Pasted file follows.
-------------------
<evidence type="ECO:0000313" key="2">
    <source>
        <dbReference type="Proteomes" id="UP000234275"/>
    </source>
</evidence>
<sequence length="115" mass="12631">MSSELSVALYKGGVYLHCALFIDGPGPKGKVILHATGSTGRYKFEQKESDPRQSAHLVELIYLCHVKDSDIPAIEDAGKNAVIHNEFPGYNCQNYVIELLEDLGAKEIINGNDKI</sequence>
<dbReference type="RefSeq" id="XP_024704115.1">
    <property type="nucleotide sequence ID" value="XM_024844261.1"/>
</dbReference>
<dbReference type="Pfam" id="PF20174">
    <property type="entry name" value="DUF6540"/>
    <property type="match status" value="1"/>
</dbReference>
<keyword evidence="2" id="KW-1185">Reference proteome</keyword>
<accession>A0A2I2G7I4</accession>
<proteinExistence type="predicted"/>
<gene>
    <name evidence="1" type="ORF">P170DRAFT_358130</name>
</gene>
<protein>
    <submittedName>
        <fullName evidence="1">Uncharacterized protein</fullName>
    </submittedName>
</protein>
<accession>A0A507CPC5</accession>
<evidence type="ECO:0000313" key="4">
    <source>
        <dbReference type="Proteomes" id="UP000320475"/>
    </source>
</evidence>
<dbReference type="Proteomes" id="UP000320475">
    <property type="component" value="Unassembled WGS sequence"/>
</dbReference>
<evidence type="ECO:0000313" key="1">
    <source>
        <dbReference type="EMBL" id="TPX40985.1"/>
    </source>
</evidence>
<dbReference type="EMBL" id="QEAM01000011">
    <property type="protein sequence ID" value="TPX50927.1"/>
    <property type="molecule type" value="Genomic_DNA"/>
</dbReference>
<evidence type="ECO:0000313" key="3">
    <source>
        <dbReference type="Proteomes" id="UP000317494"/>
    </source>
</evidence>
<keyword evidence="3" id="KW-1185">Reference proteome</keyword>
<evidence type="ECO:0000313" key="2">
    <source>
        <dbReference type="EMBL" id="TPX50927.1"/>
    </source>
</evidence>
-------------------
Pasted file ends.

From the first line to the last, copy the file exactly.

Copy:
<evidence type="ECO:0000313" key="2">
    <source>
        <dbReference type="Proteomes" id="UP000234275"/>
    </source>
</evidence>
<sequence length="115" mass="12631">MSSELSVALYKGGVYLHCALFIDGPGPKGKVILHATGSTGRYKFEQKESDPRQSAHLVELIYLCHVKDSDIPAIEDAGKNAVIHNEFPGYNCQNYVIELLEDLGAKEIINGNDKI</sequence>
<dbReference type="RefSeq" id="XP_024704115.1">
    <property type="nucleotide sequence ID" value="XM_024844261.1"/>
</dbReference>
<dbReference type="Pfam" id="PF20174">
    <property type="entry name" value="DUF6540"/>
    <property type="match status" value="1"/>
</dbReference>
<keyword evidence="2" id="KW-1185">Reference proteome</keyword>
<accession>A0A2I2G7I4</accession>
<proteinExistence type="predicted"/>
<gene>
    <name evidence="1" type="ORF">P170DRAFT_358130</name>
</gene>
<protein>
    <submittedName>
        <fullName evidence="1">Uncharacterized protein</fullName>
    </submittedName>
</protein>
<accession>A0A507CPC5</accession>
<evidence type="ECO:0000313" key="4">
    <source>
        <dbReference type="Proteomes" id="UP000320475"/>
    </source>
</evidence>
<dbReference type="Proteomes" id="UP000320475">
    <property type="component" value="Unassembled WGS sequence"/>
</dbReference>
<evidence type="ECO:0000313" key="1">
    <source>
        <dbReference type="EMBL" id="TPX40985.1"/>
    </source>
</evidence>
<dbReference type="EMBL" id="QEAM01000011">
    <property type="protein sequence ID" value="TPX50927.1"/>
    <property type="molecule type" value="Genomic_DNA"/>
</dbReference>
<evidence type="ECO:0000313" key="3">
    <source>
        <dbReference type="Proteomes" id="UP000317494"/>
    </source>
</evidence>
<keyword evidence="3" id="KW-1185">Reference proteome</keyword>
<evidence type="ECO:0000313" key="2">
    <source>
        <dbReference type="EMBL" id="TPX50927.1"/>
    </source>
</evidence>